• maria 1:21 pm on June 2, 2014 Permalink  

    ugly duckling 

    Cameo_Joy-of-ChemestryWe knew exactly how we were going to illustrate “Joy of Chemistry” about CAS professor Matthew Hartings’s class on the science behind food. It was going to be easy as pie.

    Adrienne and I hit up five different stores looking for the best jumbo blueberry muffins we could find. They needed to have round, sky-high tops with crumbles, and fat blueberries. Starbucks was the clear winner.

    We waited until the day of the shoot for peak freshness. We didn’t know that we needed to buy them before 7 a.m. if we wanted to be that picky (annoying) customer behind the glass pointing at the specific muffins we wanted. We had to take what we got. We bought the last three—the third one being our “just in case” muffin as it was, frankly, ugly.  Its top was amoeba shaped, flat, and had a skimpy crumble covering. When we met our photographer, Jeff Watts, in the studio for the shoot I left it in the paper bag in my office thinking I’d take it home for my son to enjoy.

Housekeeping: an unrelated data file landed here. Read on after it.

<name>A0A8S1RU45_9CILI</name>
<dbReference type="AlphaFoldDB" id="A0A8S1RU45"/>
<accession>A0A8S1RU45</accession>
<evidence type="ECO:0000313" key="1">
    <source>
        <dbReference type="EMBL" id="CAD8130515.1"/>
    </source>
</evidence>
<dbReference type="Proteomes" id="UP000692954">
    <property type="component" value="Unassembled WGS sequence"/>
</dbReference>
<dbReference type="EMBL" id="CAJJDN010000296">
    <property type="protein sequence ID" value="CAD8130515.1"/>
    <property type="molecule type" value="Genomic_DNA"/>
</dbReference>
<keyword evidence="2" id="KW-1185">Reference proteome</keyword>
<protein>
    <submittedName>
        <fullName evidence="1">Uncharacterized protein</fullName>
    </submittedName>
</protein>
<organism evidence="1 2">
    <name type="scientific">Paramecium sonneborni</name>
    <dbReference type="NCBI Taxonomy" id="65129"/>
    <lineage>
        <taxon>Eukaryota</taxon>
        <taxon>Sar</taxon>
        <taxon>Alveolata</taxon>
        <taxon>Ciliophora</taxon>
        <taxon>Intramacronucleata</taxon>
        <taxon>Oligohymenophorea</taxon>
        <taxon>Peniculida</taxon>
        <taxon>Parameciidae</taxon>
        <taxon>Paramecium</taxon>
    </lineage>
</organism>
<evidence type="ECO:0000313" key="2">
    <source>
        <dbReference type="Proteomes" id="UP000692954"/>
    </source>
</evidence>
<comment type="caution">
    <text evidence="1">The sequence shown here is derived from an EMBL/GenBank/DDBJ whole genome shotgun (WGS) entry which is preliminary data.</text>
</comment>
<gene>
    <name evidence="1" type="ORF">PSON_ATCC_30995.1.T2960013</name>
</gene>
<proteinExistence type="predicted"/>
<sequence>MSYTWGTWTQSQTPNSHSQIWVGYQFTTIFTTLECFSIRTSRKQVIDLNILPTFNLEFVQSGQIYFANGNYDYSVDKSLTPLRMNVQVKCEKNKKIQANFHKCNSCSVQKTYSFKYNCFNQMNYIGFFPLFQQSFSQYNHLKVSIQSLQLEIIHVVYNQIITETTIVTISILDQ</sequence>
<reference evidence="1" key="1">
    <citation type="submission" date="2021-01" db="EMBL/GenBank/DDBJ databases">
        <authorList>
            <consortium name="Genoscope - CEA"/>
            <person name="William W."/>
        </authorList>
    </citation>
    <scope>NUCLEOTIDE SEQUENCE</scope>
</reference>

This shoot should have been quick—maybe a half an hour. But food stylists we are not. We quickly discovered that we shouldn’t have used the most beautiful muffin first. We pinched off part of its perfect top to simulate how one might begin to eat such a lovely, fluffy muffin. Though we could picture it in our heads, we spent 15 minutes trying to style a mangled mess into something attractive—to no avail. We moved on to our second best-looking muffin and spent even more time to get worse results.